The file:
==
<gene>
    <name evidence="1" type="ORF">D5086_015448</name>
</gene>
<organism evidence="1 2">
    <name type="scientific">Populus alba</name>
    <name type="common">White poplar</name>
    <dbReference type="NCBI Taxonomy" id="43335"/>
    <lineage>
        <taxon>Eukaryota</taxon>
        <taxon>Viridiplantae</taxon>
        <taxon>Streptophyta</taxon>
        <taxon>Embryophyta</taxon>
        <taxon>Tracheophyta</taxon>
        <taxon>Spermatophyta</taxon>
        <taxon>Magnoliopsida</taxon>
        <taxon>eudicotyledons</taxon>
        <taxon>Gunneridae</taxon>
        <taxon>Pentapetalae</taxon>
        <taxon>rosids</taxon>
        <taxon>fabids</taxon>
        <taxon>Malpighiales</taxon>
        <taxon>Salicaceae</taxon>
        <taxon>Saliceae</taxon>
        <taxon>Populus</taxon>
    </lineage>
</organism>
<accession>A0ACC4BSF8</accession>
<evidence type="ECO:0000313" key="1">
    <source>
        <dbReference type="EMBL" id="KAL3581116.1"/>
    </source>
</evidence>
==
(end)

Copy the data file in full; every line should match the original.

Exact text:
<gene>
    <name evidence="1" type="ORF">D5086_015448</name>
</gene>
<organism evidence="1 2">
    <name type="scientific">Populus alba</name>
    <name type="common">White poplar</name>
    <dbReference type="NCBI Taxonomy" id="43335"/>
    <lineage>
        <taxon>Eukaryota</taxon>
        <taxon>Viridiplantae</taxon>
        <taxon>Streptophyta</taxon>
        <taxon>Embryophyta</taxon>
        <taxon>Tracheophyta</taxon>
        <taxon>Spermatophyta</taxon>
        <taxon>Magnoliopsida</taxon>
        <taxon>eudicotyledons</taxon>
        <taxon>Gunneridae</taxon>
        <taxon>Pentapetalae</taxon>
        <taxon>rosids</taxon>
        <taxon>fabids</taxon>
        <taxon>Malpighiales</taxon>
        <taxon>Salicaceae</taxon>
        <taxon>Saliceae</taxon>
        <taxon>Populus</taxon>
    </lineage>
</organism>
<accession>A0ACC4BSF8</accession>
<evidence type="ECO:0000313" key="1">
    <source>
        <dbReference type="EMBL" id="KAL3581116.1"/>
    </source>
</evidence>